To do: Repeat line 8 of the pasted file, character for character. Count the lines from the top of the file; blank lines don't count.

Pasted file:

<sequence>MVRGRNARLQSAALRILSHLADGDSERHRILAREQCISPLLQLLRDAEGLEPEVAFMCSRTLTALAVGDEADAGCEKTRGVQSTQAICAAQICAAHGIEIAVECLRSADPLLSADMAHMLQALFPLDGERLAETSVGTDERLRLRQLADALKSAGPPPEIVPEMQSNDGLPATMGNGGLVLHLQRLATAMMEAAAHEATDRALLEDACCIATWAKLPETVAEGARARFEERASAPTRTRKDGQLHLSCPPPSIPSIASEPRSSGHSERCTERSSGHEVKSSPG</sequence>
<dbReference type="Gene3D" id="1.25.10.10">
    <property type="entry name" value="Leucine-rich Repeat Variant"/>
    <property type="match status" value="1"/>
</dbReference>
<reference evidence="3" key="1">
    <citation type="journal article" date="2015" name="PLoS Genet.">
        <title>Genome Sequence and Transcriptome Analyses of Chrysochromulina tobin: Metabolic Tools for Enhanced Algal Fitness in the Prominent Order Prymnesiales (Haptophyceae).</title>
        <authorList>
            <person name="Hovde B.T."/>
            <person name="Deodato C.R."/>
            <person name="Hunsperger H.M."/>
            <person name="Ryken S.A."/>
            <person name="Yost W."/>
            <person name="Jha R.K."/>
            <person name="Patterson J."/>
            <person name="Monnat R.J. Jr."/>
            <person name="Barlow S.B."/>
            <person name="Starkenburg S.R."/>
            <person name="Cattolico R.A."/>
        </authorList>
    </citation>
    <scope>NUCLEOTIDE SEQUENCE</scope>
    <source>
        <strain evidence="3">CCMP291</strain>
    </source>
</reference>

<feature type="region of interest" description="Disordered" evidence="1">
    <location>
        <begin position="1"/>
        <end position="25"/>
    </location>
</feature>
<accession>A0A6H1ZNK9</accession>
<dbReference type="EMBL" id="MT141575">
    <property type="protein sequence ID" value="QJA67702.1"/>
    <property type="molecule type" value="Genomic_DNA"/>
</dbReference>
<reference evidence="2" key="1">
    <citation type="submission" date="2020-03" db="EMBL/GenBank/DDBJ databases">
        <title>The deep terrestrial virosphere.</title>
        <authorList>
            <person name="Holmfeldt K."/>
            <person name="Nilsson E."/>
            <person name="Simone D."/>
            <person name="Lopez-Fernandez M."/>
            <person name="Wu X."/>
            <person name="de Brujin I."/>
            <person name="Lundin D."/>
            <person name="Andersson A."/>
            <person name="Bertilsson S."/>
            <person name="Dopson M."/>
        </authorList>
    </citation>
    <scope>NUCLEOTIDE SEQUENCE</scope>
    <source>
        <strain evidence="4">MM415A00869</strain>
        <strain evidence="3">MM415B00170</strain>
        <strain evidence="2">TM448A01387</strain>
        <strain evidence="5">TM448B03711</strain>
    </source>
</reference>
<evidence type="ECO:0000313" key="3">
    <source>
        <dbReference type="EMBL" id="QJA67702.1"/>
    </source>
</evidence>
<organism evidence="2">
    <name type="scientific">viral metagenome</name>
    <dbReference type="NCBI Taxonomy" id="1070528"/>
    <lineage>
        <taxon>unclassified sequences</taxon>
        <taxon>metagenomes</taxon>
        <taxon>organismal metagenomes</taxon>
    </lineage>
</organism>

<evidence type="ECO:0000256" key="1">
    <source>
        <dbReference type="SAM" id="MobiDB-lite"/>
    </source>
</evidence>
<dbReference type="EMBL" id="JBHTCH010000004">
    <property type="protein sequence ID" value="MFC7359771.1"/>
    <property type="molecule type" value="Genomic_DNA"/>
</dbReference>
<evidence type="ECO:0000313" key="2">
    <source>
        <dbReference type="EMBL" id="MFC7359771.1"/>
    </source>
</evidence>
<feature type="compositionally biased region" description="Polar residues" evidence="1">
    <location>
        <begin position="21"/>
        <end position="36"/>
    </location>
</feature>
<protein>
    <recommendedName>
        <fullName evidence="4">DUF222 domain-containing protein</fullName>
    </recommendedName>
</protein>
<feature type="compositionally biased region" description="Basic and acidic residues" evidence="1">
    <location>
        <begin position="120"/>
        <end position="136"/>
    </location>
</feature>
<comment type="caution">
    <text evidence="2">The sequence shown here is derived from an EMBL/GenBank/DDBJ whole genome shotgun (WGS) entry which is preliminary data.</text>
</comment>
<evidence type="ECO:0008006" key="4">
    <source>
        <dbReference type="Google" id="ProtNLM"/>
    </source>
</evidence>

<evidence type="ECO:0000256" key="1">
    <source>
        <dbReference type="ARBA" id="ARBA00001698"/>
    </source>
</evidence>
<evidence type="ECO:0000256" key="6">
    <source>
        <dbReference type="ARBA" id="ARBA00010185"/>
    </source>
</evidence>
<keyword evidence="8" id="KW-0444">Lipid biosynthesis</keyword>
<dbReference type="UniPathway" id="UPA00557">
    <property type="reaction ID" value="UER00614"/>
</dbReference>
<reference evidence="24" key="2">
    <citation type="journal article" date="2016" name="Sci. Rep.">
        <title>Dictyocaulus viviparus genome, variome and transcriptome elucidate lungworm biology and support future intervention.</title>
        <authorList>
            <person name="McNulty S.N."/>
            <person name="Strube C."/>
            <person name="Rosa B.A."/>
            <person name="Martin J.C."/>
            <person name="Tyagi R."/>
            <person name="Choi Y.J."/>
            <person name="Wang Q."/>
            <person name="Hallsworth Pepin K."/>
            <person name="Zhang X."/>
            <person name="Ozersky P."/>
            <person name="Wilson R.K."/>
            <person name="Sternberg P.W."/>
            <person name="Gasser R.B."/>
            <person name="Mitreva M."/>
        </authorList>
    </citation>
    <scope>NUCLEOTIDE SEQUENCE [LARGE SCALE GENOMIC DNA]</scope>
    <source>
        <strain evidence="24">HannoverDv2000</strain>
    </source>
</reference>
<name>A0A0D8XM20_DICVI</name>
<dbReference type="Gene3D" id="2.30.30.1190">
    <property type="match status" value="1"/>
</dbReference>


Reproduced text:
        <title>Genome Sequence and Transcriptome Analyses of Chrysochromulina tobin: Metabolic Tools for Enhanced Algal Fitness in the Prominent Order Prymnesiales (Haptophyceae).</title>